In 2015, before the capital project was completed, the building’s flagship auditorium was destroyed by a fire. This devastating set-back provided another moment for evolution. Out of the ashes, the Lower Hall area was redesigned into a new creative co-working spaceThe Scratch Hub has provided a home for local businesses, start-ups, artists, creative companies, charities and social enterprises in a COVID-secure environment this year.

When restoring the Grand Hall, Haworth Tompkins devised an innovative, lattice structure, inspired by the pattern of the original ceiling, which has made way for a more advanced technical infrastructure. The stunning atmosphere and enhanced audio capabilities of the space allowed Battersea Arts Centre to welcome new partnerships in a year defined by isolation. This includes the London Philharmonia, who made their Battersea Arts Centre debut with a socially distanced, classical concert series, The Philharmonia Sessions. There was also Live from the Grand Hall, two-way live streamed music and comedy gigs throughout October. Audiences tuning in from home were beamed in real-time into the auditorium to interact with the performers.

The process of opening up the building brought new possibilities to the artistic programme, but also renewed Battersea Arts Centre’s link with its heritage as a space for gathering, fostering new collaborations and radical ideas. Since it first opened in 1983, the old Town Hall has been a home to the Trade Unions movement, the campaign for Women’s Suffrage, and the first Black Mayor of London, John Archer. Its existence has also been repeatedly, and fiercely, defended by the local community since first being threatened with demolition in 1965. 

No faith, no hope, no charity: why isolation is making us selfish

Put the kettle on, make a pot of tea, for one. Plan dinner: no need to consider anyone else’s dietary needs and allergies. Eat what I want, watch what I want, listen to what I want. Discuss it all with only the teapot to disagree with me.

And does this self-centredness make me happy? Of course not. Helping others, doing things for others, not only makes you happy, it promotes a sense of purpose and satisfaction, lowers blood pressure, eases physical pain. But altruism is outlawed. I’m not allowed to do anything for anyone else. I can’t make a coffee for a neighbour, I can’t hug a friend who’s sad, I can’t drive my elderly neighbour to the shops. I can’t feed people.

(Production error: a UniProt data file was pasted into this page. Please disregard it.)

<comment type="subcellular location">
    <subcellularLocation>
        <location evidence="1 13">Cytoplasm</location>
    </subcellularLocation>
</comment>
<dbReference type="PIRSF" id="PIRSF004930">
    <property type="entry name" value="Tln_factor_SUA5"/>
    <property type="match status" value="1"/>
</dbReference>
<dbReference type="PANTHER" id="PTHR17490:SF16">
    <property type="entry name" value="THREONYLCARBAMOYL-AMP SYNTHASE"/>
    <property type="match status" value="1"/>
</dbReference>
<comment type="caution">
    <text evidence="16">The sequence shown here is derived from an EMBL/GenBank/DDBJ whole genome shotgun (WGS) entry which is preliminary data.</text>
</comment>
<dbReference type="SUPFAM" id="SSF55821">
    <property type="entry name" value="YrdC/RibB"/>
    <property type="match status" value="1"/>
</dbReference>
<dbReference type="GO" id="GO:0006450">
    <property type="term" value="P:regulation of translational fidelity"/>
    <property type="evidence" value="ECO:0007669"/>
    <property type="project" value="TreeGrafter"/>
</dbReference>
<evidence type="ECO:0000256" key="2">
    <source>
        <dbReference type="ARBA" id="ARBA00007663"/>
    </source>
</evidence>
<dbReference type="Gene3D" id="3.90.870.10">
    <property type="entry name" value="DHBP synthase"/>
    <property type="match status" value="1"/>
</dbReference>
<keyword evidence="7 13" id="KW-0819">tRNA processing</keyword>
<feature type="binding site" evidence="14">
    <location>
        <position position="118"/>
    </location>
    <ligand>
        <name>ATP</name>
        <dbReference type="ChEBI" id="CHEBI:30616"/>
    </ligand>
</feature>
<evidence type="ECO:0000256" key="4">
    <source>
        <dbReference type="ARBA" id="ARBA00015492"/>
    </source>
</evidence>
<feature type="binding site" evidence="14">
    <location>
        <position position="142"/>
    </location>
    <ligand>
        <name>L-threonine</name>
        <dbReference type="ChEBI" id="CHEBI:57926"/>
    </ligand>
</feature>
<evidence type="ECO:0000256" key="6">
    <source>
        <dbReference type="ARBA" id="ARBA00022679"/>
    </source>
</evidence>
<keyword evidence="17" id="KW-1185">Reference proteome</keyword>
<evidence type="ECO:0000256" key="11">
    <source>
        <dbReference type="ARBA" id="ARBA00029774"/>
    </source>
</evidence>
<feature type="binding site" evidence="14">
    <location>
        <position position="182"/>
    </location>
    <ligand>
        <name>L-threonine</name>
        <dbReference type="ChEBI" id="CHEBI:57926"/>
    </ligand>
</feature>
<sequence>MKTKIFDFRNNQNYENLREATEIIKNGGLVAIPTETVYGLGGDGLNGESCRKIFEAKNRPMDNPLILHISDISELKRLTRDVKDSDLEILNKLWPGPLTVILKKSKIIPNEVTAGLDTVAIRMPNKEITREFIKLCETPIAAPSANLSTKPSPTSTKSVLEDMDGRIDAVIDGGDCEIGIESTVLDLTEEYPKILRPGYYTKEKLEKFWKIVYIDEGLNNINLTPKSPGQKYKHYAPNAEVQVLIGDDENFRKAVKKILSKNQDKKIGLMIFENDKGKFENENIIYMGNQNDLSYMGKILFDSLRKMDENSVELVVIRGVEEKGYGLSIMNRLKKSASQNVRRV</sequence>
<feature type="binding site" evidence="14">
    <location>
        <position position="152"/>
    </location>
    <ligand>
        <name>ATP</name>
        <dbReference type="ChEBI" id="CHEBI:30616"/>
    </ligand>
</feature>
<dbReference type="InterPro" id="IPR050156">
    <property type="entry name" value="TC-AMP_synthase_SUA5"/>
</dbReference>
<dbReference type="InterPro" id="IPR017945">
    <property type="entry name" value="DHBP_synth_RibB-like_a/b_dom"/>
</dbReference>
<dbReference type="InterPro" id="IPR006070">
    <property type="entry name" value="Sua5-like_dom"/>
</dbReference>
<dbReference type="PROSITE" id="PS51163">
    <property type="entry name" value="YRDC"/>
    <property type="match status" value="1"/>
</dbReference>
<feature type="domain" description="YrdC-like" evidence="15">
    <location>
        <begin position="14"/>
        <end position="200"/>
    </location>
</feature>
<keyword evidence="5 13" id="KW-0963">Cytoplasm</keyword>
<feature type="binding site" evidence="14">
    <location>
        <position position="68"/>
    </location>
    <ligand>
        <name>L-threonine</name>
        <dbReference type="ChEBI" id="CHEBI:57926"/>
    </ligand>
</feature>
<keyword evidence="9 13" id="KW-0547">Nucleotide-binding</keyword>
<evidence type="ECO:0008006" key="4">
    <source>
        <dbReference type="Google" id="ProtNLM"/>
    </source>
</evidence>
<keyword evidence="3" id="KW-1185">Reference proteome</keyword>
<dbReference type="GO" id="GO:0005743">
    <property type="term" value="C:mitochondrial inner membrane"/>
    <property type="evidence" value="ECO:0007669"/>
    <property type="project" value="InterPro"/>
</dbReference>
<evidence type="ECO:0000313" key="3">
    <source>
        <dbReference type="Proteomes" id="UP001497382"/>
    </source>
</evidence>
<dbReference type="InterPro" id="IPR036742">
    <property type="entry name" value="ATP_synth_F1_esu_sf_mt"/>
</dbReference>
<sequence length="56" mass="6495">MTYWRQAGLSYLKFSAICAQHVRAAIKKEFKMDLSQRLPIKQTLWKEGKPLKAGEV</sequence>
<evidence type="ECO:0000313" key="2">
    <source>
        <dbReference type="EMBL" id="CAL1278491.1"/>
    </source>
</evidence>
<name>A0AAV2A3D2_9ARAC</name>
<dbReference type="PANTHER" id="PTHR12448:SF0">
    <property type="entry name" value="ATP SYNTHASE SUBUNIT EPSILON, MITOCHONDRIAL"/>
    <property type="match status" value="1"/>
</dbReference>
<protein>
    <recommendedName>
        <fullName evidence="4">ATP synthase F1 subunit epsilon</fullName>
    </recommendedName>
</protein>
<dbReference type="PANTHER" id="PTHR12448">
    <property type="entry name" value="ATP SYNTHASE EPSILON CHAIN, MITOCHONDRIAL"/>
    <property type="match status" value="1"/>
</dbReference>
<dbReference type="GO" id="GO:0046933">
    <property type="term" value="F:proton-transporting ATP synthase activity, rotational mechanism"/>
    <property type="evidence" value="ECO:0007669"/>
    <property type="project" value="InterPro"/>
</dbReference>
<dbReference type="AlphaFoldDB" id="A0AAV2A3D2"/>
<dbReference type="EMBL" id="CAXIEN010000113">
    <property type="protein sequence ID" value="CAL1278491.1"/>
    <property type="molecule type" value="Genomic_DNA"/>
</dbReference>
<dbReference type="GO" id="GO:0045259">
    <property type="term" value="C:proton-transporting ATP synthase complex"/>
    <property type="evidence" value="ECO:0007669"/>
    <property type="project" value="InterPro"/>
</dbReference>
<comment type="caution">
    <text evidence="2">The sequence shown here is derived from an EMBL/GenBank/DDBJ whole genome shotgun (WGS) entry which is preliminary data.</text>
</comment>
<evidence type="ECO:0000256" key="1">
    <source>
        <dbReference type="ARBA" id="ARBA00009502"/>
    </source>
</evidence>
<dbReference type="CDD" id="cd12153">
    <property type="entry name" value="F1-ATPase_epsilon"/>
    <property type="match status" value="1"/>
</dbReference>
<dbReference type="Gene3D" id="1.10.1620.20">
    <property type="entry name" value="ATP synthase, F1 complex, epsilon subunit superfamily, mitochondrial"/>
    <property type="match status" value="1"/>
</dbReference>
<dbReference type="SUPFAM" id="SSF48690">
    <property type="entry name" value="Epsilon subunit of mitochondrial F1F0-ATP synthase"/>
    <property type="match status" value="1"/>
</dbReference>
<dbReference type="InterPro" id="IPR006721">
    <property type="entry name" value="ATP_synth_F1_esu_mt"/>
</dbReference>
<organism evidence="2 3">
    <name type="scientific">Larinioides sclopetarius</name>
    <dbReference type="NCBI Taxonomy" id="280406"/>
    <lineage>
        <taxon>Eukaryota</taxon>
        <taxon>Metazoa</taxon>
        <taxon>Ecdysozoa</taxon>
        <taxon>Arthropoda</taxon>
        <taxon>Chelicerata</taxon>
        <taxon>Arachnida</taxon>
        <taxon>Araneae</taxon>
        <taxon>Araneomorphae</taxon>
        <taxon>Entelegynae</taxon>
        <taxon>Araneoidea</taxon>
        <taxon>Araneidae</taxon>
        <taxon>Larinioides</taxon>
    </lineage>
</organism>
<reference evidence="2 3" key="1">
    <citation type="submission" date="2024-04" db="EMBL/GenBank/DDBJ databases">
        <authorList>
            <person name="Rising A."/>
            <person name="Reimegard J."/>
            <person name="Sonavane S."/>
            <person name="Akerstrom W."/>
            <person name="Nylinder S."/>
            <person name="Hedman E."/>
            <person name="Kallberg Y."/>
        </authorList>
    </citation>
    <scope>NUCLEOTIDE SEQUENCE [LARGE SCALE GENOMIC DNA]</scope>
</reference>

When my sons were young, the house would always be full, with other people’s children, other parents, staying for impromptu meals, staying for sleepovers. Since my divorce, and the boys leaving home, my home has still been open to others. I love to create a comfortable space for friends to stay, I love to cook dinners, to squeeze as many folk as possible around my tiny kitchen table. No matter what THEIR experience, this was making me happy. As did those small kindnesses we do almost without thinking: watching someone’s bag on the train while they go to the buffet car; offering a lift to a hitch-hiker; holding a door open; standing for someone on the Tube.

Work, too, made me happy, using my writing and creative skills to help promote the businesses of invariably lovely people. Now those businesses are closed, or limited, or struggling, and I have no work. I’ve used the time to start writing a book, which satisfies the creative urge, but it’s all about self-satisfaction, and that nowhere near matches the satisfaction of doing it for others. My other great joy came from supporting small, provincial and fringe theatres, previewing and reviewing their productions to raise their profile and, perhaps, sell a few more seats. No payment, the occasional free ticket, but an immense feeling of satisfaction, of happiness.